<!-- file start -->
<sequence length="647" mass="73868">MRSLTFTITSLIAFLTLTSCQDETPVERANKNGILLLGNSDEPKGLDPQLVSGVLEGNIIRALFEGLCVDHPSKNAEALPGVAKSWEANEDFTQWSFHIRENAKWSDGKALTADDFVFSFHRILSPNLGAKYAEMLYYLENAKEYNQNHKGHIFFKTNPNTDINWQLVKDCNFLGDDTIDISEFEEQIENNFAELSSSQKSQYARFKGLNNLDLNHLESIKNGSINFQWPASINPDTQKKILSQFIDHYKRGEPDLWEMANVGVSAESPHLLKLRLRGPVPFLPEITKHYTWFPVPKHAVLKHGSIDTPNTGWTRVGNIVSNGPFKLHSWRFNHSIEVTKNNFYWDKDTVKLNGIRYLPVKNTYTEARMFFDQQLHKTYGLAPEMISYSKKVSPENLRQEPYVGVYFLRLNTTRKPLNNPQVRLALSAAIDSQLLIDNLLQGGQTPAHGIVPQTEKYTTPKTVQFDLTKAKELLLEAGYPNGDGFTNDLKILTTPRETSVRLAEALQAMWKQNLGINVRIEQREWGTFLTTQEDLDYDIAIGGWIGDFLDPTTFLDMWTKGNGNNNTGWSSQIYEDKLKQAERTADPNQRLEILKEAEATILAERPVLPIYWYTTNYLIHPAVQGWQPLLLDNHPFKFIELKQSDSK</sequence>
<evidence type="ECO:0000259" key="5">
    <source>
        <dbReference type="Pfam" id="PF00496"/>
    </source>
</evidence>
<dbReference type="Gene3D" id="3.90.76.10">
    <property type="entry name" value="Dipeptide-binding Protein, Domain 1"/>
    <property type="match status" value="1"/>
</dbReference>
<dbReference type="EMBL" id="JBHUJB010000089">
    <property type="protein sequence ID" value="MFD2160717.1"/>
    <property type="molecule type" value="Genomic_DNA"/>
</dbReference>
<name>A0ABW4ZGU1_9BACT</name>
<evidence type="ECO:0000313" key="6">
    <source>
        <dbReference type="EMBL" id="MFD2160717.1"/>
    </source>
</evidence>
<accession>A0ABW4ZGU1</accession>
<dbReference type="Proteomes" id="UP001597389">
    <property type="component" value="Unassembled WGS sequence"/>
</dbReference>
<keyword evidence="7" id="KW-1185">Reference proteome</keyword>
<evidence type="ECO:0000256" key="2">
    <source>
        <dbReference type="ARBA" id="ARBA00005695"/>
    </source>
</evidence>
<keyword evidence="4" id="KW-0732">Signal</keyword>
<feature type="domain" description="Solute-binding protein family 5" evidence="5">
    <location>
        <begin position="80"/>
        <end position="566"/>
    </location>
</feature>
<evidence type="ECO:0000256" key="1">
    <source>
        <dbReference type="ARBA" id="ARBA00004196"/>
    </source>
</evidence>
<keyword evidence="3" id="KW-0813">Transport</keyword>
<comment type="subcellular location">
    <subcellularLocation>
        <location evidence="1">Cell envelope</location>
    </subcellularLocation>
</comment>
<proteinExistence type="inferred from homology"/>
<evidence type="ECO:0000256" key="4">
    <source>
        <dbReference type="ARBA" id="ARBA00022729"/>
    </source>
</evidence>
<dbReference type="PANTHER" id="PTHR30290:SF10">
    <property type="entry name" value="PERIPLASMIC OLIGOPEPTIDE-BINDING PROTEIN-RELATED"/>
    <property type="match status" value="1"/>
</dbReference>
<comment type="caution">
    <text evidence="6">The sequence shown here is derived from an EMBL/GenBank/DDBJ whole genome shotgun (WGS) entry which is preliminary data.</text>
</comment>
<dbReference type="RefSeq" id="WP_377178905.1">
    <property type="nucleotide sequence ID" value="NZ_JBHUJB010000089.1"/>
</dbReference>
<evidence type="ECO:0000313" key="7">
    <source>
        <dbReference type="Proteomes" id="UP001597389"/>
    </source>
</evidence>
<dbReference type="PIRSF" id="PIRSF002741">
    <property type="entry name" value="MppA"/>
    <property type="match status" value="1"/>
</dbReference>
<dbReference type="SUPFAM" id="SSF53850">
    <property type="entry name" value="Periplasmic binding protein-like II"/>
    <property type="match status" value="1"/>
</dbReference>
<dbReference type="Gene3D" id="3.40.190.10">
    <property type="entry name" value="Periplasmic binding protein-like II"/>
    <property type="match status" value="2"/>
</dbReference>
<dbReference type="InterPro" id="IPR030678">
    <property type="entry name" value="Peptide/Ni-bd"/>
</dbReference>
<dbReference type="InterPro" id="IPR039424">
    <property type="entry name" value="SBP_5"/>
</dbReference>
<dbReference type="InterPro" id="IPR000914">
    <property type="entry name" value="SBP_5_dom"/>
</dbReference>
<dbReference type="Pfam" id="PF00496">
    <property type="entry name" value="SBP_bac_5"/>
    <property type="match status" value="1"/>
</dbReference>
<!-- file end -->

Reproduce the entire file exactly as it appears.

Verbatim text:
<sequence length="647" mass="73868">MRSLTFTITSLIAFLTLTSCQDETPVERANKNGILLLGNSDEPKGLDPQLVSGVLEGNIIRALFEGLCVDHPSKNAEALPGVAKSWEANEDFTQWSFHIRENAKWSDGKALTADDFVFSFHRILSPNLGAKYAEMLYYLENAKEYNQNHKGHIFFKTNPNTDINWQLVKDCNFLGDDTIDISEFEEQIENNFAELSSSQKSQYARFKGLNNLDLNHLESIKNGSINFQWPASINPDTQKKILSQFIDHYKRGEPDLWEMANVGVSAESPHLLKLRLRGPVPFLPEITKHYTWFPVPKHAVLKHGSIDTPNTGWTRVGNIVSNGPFKLHSWRFNHSIEVTKNNFYWDKDTVKLNGIRYLPVKNTYTEARMFFDQQLHKTYGLAPEMISYSKKVSPENLRQEPYVGVYFLRLNTTRKPLNNPQVRLALSAAIDSQLLIDNLLQGGQTPAHGIVPQTEKYTTPKTVQFDLTKAKELLLEAGYPNGDGFTNDLKILTTPRETSVRLAEALQAMWKQNLGINVRIEQREWGTFLTTQEDLDYDIAIGGWIGDFLDPTTFLDMWTKGNGNNNTGWSSQIYEDKLKQAERTADPNQRLEILKEAEATILAERPVLPIYWYTTNYLIHPAVQGWQPLLLDNHPFKFIELKQSDSK</sequence>
<evidence type="ECO:0000259" key="5">
    <source>
        <dbReference type="Pfam" id="PF00496"/>
    </source>
</evidence>
<dbReference type="Gene3D" id="3.90.76.10">
    <property type="entry name" value="Dipeptide-binding Protein, Domain 1"/>
    <property type="match status" value="1"/>
</dbReference>
<dbReference type="EMBL" id="JBHUJB010000089">
    <property type="protein sequence ID" value="MFD2160717.1"/>
    <property type="molecule type" value="Genomic_DNA"/>
</dbReference>
<name>A0ABW4ZGU1_9BACT</name>
<evidence type="ECO:0000313" key="6">
    <source>
        <dbReference type="EMBL" id="MFD2160717.1"/>
    </source>
</evidence>
<accession>A0ABW4ZGU1</accession>
<dbReference type="Proteomes" id="UP001597389">
    <property type="component" value="Unassembled WGS sequence"/>
</dbReference>
<keyword evidence="7" id="KW-1185">Reference proteome</keyword>
<evidence type="ECO:0000256" key="2">
    <source>
        <dbReference type="ARBA" id="ARBA00005695"/>
    </source>
</evidence>
<keyword evidence="4" id="KW-0732">Signal</keyword>
<feature type="domain" description="Solute-binding protein family 5" evidence="5">
    <location>
        <begin position="80"/>
        <end position="566"/>
    </location>
</feature>
<evidence type="ECO:0000256" key="1">
    <source>
        <dbReference type="ARBA" id="ARBA00004196"/>
    </source>
</evidence>
<keyword evidence="3" id="KW-0813">Transport</keyword>
<comment type="subcellular location">
    <subcellularLocation>
        <location evidence="1">Cell envelope</location>
    </subcellularLocation>
</comment>
<proteinExistence type="inferred from homology"/>
<evidence type="ECO:0000256" key="4">
    <source>
        <dbReference type="ARBA" id="ARBA00022729"/>
    </source>
</evidence>
<dbReference type="PANTHER" id="PTHR30290:SF10">
    <property type="entry name" value="PERIPLASMIC OLIGOPEPTIDE-BINDING PROTEIN-RELATED"/>
    <property type="match status" value="1"/>
</dbReference>
<comment type="caution">
    <text evidence="6">The sequence shown here is derived from an EMBL/GenBank/DDBJ whole genome shotgun (WGS) entry which is preliminary data.</text>
</comment>
<dbReference type="RefSeq" id="WP_377178905.1">
    <property type="nucleotide sequence ID" value="NZ_JBHUJB010000089.1"/>
</dbReference>
<evidence type="ECO:0000313" key="7">
    <source>
        <dbReference type="Proteomes" id="UP001597389"/>
    </source>
</evidence>
<dbReference type="PIRSF" id="PIRSF002741">
    <property type="entry name" value="MppA"/>
    <property type="match status" value="1"/>
</dbReference>
<dbReference type="SUPFAM" id="SSF53850">
    <property type="entry name" value="Periplasmic binding protein-like II"/>
    <property type="match status" value="1"/>
</dbReference>
<dbReference type="Gene3D" id="3.40.190.10">
    <property type="entry name" value="Periplasmic binding protein-like II"/>
    <property type="match status" value="2"/>
</dbReference>
<dbReference type="InterPro" id="IPR030678">
    <property type="entry name" value="Peptide/Ni-bd"/>
</dbReference>
<dbReference type="InterPro" id="IPR039424">
    <property type="entry name" value="SBP_5"/>
</dbReference>
<dbReference type="InterPro" id="IPR000914">
    <property type="entry name" value="SBP_5_dom"/>
</dbReference>
<dbReference type="Pfam" id="PF00496">
    <property type="entry name" value="SBP_bac_5"/>
    <property type="match status" value="1"/>
</dbReference>